I Stole a Couple Things From the Mall. Am I Going to Be Arrested and Charged With a Crime?
Hypothetically, you enter a store, steal a few items, and you exit the store without being caught. Can you still be arrested for shoplifting afterward? The quick answer is, yes. Before approaching a shoplifter, many establishments will wait until they have exited the front door(s). This demonstrates to employees that the shoplifter had the intention to steal and carried it out. This would not be theft if someone took an item and hid it, but then paid for it before leaving the store. Rather, this would be a dubious shopping habit frowned upon by business owners.
Another scenario is when a thief conceals a product with the goal of stealing it, but then loses confidence and returns the item before leaving the store. Although they may have intended to steal, they did not really steal. When approaching a suspected shoplifter, employees must exercise extreme caution because falsely accusing someone of a crime can result in an embarrassing meeting for both the employee and the individual.
When checking out at a store, double-check the cart inside and out to ensure that all items have been placed on the counter for purchase. Even if you make an honest mistake and offer to pay for the item in the bottom of the cart, many establishments will pursue you for theft.
You can be arrested even if you successfully shoplift and leave the store without being caught. Businesses may analyze surveillance footage if there is missing inventory or if anything distinctive has vanished from the shelves. When they uncover the video recording that shows when the theft occurred, they will report it to the authorities. Then, the police may develop still images from the video and send out a mass announcement asking for help and “do you recognize this person?” Once sufficient evidence has been collected, police can take action.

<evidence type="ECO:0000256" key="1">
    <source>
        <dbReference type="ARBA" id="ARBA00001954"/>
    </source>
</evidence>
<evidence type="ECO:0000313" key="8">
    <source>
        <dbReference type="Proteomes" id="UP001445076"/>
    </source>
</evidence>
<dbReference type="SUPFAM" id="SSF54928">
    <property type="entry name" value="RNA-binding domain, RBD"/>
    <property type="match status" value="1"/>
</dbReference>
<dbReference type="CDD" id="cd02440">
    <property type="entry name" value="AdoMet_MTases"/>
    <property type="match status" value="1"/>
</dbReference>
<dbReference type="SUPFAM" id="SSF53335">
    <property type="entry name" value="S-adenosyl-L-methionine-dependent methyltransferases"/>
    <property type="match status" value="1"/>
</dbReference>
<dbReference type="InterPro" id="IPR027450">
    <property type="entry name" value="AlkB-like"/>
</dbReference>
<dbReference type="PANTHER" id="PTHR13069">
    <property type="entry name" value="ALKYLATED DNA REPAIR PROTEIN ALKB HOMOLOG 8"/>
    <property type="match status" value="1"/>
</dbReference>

Shoplifting is typically a crime punishable by misdemeanor probation, up to six months in county jail, and/or a $1,000 fine. If you have a prior conviction for anything that requires you to register as a sex offender; any felony punishable by life in prison or death; murder, attempted murder, or solicitation of murder; gross vehicular manslaughter while intoxicated; assault with a machine gun on a peace officer or firefighter; or possession of a weapon of mass destruction— you can be charged with felony shoplifting, which is punishable by formal probation for up to three years.
California law defines petty theft as the theft of any property with a value of $950 or less. Most petty thefts are charged as misdemeanors, which carry a sentence of up to six months in county jail, a fine of no more than $1,000, or both. However, if the property has a value of $50 or less, the prosecutor can charge the offense as an infraction, so long as the offender has had no other theft-related conviction. Petty theft charged as an infraction is punishable by a fine of no more than $250. (Cal. Penal Code § 490 (2020).)
Grand theft includes theft of property with a value of more than $950 or theft of a firearm (any value). The penalty for stealing a firearm is a felony, punishable by a state prison term of 16 months, two years, or three years. In all other cases, grand theft is a wobbler and can be charged as a misdemeanor or felony. A misdemeanor sentence results in up to one year in jail and a felony sentence results in prison time of 16 months, two years, or three years. (Cal. Penal Code §§ 487, 490.2 (2020).)